Philipstown to hold hearing on revised proposal to require locks
By Liz Schevtchuk Armstrong
As gun-rights advocates watched warily, the Philipstown Town Board on Wednesday (Jan. 17) scheduled a public hearing on a proposed law requiring that a resident lock up a firearm if leaving home without it.
The hearing, set for Feb. 21, will be held at the Haldane school auditorium or another venue large enough for the expected crowd. The board did not discuss details of the proposed “safe-storage” law, intended to protect children.
Shortly before the meeting, Putnam County District Attorney Robert Tendy submitted a five-page memo objecting to the proposal. Unable to attend the workshop, Tendy wrote that he hoped his critique could be read aloud by an audience member. However, because the board took no comments from the floor, his views remained on paper — for the night, anyway.
New York State law requires gun owners to use a locking device on any weapon not in their immediate control if the owner lives with someone who cannot legally possess a firearm because he or she is a felon, has been involuntarily committed for mental health treatment, is subject to a protective order or has been convicted of domestic violence.
New York, though, is not among the 27 states that require gun safes or trigger locks in the presence of children, according to the Giffords Law Center, which advocates gun control.
Since raising the gun-storage issue in the fall of 2016, the Town Board has considered various versions of the proposal. When it re-opened the debate in December, its draft stipulated that “no owner or custodian of a firearm shall leave” it “out of his or her immediate possession or control in a residence without” having given it to a responsible custodian, stored it in a locked container, or disabled it with a safety lock. The text focused on “possession or control” of a gun.
The latest draft, the subject of the Feb. 21 hearing, places more emphasis on the gun owner’s presence in a house. It requires that a gun owner never leave a weapon “out of his or her possession or control in a residence” while knowing, or having reason to know, that a child under age 18 is there, unless that owner also is present, gave the gun to a lawful custodian for safekeeping, placed it in a locked container, or disabled it with a safety locking device.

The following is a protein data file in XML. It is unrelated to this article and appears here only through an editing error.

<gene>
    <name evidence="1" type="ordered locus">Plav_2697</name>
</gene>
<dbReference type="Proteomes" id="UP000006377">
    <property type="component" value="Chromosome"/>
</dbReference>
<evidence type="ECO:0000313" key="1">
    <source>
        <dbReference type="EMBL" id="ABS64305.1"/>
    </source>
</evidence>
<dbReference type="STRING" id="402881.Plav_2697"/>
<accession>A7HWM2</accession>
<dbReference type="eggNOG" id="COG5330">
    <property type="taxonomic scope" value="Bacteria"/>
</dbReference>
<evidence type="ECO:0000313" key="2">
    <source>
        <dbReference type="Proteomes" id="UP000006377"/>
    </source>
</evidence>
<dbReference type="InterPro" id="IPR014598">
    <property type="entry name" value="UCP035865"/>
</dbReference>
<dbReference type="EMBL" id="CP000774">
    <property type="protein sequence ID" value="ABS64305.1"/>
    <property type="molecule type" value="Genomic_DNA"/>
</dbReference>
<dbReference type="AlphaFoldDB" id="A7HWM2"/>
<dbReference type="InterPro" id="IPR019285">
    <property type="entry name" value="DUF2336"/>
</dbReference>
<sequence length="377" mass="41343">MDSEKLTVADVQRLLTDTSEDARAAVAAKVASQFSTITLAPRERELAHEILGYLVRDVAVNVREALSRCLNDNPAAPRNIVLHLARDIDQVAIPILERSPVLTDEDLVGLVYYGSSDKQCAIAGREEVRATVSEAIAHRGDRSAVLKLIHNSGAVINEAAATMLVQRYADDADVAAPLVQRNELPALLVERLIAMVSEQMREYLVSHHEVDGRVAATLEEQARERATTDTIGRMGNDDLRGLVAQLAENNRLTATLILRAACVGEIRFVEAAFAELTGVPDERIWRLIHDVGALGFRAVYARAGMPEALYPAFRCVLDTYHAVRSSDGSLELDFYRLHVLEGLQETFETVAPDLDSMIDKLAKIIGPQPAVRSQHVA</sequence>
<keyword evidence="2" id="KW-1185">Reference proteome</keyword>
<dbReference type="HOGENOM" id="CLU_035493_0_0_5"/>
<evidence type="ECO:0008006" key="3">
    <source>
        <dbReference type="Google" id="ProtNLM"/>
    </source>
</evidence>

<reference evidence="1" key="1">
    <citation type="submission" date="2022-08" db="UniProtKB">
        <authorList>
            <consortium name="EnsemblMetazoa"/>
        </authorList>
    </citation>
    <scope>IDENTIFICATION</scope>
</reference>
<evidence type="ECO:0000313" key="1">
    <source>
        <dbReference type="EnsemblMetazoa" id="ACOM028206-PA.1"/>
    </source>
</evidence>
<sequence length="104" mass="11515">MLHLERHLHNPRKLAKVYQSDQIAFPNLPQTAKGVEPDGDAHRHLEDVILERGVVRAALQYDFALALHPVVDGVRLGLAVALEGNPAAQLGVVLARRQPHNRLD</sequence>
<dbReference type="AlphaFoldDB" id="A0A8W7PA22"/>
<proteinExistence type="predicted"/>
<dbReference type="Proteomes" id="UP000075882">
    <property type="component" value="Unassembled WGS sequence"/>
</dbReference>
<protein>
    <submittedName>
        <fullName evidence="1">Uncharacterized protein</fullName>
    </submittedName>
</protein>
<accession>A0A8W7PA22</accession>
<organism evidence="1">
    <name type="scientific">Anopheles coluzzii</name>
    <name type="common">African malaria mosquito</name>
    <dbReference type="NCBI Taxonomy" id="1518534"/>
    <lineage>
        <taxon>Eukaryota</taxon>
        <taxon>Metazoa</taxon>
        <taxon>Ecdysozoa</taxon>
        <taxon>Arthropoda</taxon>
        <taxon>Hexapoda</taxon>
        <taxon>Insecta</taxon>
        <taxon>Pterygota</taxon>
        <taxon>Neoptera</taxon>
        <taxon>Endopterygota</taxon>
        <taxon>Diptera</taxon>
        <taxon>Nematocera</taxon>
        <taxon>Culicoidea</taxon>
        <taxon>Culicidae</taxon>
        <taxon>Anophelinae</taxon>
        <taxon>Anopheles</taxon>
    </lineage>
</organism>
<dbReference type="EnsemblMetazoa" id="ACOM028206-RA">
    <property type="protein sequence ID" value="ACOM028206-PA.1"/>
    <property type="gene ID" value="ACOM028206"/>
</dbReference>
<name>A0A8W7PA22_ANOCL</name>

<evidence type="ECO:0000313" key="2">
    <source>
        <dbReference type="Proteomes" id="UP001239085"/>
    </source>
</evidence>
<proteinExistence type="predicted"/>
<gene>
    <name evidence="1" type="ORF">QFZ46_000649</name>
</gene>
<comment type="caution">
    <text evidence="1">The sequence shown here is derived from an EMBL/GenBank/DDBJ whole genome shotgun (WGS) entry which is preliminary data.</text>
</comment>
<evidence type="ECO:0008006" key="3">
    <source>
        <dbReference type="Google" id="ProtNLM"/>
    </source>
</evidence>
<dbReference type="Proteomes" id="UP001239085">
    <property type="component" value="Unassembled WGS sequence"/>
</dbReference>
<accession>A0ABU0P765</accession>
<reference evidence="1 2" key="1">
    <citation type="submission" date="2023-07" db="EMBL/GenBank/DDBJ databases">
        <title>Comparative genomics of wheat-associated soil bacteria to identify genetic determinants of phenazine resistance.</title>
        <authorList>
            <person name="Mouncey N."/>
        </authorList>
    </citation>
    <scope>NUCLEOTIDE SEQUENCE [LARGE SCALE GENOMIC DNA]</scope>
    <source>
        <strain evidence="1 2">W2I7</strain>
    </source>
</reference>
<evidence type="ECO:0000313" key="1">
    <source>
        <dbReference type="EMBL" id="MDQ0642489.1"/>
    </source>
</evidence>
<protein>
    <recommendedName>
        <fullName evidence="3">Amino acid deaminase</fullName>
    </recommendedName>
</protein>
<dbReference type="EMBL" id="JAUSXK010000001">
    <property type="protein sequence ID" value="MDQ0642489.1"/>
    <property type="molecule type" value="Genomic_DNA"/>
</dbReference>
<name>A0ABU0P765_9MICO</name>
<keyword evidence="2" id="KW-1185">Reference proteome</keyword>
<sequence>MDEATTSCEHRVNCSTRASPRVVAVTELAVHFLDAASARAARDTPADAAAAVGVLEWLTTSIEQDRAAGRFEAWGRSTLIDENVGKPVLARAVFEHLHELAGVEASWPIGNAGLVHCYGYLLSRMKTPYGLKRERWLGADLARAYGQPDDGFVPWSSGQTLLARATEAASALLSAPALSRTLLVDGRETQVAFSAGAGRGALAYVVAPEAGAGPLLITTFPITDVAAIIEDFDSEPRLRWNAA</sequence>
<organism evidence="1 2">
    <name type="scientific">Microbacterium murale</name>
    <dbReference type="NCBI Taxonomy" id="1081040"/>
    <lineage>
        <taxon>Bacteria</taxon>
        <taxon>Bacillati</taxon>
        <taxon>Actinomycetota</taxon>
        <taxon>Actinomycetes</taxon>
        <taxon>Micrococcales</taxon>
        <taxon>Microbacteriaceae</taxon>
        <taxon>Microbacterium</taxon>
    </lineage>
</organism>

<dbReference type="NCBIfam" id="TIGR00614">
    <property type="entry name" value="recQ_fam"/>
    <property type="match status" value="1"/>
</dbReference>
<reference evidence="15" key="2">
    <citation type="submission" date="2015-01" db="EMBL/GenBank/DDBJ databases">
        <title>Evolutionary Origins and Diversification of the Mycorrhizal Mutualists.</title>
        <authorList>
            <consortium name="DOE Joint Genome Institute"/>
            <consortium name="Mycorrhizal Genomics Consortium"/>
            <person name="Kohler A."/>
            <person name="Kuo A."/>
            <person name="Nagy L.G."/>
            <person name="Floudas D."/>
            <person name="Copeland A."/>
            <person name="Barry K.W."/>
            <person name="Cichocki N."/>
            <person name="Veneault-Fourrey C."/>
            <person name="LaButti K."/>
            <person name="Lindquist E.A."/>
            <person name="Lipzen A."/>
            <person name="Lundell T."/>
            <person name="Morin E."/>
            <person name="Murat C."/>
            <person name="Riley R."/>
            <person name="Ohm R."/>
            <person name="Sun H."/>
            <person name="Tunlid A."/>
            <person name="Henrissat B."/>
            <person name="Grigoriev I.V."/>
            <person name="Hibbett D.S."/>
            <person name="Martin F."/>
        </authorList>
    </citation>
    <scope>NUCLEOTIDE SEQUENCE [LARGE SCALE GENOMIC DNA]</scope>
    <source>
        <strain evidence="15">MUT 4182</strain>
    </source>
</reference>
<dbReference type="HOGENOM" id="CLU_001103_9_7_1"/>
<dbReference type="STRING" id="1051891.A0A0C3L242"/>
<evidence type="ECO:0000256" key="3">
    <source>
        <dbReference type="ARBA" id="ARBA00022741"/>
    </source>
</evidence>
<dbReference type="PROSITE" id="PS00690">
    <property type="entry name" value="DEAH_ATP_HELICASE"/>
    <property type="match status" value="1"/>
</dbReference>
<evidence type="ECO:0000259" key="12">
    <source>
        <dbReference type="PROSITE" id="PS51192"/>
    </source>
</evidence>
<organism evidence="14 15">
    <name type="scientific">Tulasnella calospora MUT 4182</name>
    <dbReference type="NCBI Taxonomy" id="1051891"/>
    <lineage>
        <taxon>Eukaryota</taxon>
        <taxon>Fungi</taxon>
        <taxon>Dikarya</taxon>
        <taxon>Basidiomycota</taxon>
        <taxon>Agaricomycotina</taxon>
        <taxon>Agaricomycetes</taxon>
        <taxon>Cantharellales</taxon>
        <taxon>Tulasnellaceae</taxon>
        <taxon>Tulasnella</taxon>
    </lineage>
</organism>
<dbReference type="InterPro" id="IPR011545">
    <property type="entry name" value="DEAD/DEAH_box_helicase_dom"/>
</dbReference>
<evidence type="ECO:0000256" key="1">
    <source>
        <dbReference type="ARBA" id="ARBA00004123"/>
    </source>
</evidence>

The text says the Town Board has determined that in the gun-owner’s absence the gun “should be kept locked or stored securely to prevent theft and/or access by children.”
Those convicted of breaking the Philipstown law could face fines of up to $1,000, up to a year’s imprisonment in the county jail, or both. But the draft says no penalties would apply if a person reports to police that a handgun has been lost or stolen.
Tendy attacked the proposed law for several reasons, including the belief it “is unenforceable” because the U.S. Constitution bans unlawful search and seizure.
Safe Storage in Beacon
The City Council in December 2016 passed a law that requires guns to be secured in a safe or with a trigger lock in the presence of anyone under age 16.
“There is no legal way for any law enforcement agency to enforce the law absent illegal spying or entry into the home of a citizen,” he argued. He acknowledged that the draft law reflects “a good intention.” Nonetheless, he added, even if motivated by good intentions, “no governing body can curtail the constitutionally protected rights of United States citizens.”
Tendy also questioned the provision on lost and stolen guns. “There appears to be an unfortunate presumption that a firearm being stolen would be the result of a violation of this proposed law,” he cautioned. “A legal presumption in this type of law is ill-advised.”The Current is a nonprofit supported by its readers; please consider a tax-deductible contribution.